Assessment Process presentation to others (providing travel costs are
worked out with my director).

Joyce Winters

Professional Development Specialist

NWRC/Owens Community College

PO Box10,000

Toledo, Ohio 43699


joyce_winters at owens.edu

>>> "Marie Cora" <marie.cora at hotspurpartners.com> 5/7/2008 9:13 AM >>>

Hi Joyce,

Thanks so much for this, what a great process you have established!

A couple questions for you – are the students involved in developing
the rubric at all? And do they get to select pieces of work that they
feel best represent their abilities? Or is this a joint effort between
student and instructor?

Also, how do report to your funder? Do you only report the
standardized test scores or do you also report on the student

Finally, I see you are a professional development specialist – so I
assume that you focus on helping the teachers and other staff to learn
and improve their own abilities in working with the process. How do you
generally bring the professional development to the staff on the student
self assessment piece?



Marie Cora
marie.cora at hotspurpartners.com
NIFL Assessment Discussion List Moderator

-----Original Message-----
From: assessment-bounces at nifl.gov [mailto:assessment-bounces at nifl.gov]
On Behalf Of Joyce Winters
Sent: Tuesday, May 06, 2008 11:10 AM
To: 'The Assessment Discussion List'
Subject: [Assessment 1300] Re: Student Self-Assessment

We use a form of student self-assessment in Ohio through the
standards-based Ohio Portfolio System. Each student has two folders:
one is an administrative folder containing sensitive, personal data
including standardized tests; the other is a student folder containing
student work that demonstrates progress toward the student's goals.
Assessment is focused on evaluating how the student has progressed by
comparing early work with later work to see changes over time. Material
included in this folder is chosen by the student using specific criteria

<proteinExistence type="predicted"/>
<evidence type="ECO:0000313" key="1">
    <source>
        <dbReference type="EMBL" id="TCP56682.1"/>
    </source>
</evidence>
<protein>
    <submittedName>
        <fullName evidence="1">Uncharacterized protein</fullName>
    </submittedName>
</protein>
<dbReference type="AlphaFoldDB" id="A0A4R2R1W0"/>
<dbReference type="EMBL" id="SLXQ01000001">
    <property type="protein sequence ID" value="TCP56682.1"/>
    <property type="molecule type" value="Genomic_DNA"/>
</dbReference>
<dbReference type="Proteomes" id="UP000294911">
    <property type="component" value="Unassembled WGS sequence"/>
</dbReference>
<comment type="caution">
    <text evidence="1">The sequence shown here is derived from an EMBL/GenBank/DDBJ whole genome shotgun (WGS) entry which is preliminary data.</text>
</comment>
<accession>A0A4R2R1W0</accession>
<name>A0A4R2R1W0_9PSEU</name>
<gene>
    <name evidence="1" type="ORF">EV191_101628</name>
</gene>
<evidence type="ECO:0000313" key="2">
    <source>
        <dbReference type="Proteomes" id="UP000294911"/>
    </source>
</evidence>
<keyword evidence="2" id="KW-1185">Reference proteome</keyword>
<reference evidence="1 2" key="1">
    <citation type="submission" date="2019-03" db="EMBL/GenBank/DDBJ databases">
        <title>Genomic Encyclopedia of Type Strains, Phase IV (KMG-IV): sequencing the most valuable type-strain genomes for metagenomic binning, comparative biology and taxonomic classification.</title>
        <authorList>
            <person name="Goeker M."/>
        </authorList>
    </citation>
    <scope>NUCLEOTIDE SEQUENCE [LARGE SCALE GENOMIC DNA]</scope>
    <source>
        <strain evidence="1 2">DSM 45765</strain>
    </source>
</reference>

and reviewed by the instructor.

In a quick summary, the process begins with creating student work
following the initial diagnostic testing. Instructors rely upon the
standards and diagnostic results to build the criteria for student work.
During a student conference, a checklist, rubric, or other form of
scoring guide is given to the student to help the student assess his/her
progress so that the material isn't just a collection of assignments.
The student reflects upon his/her work with guiding questions such as,
"What does this work show about what I've learned and can do?" and "I
will put this in my portfolio because it shows that I can..." The
student then judges his/her work to determine what he/she needs to learn
next to move closer to meeting the goal set during orientation. During
regularly scheduled conferences, the instructor also judges student work
to determine what work should be assigned to extend the student's
learning or how instruction should be changed to help the student meet
the established goal.

We've found this portfolio process to be enormously beneficial as it
provides a structured opportunity for students to reflect upon their
learning, their strengths and weaknesses and what adaptations are needed
to help remove barriers. Students are now more aware of why they are
learning and how to apply knowledge to their lives, rather than just
focusing upon "what do I need to know to get my GED?"

Joyce Winters

Professional Development Specialist

NWRC/Owens Community College

PO Box10,000

Toledo, Ohio 43699

-------------- next part --------------
An HTML attachment was scrubbed...
URL: http://lincs.ed.gov/pipermail/assessment/attachments/20080507/7745f47a/attachment.html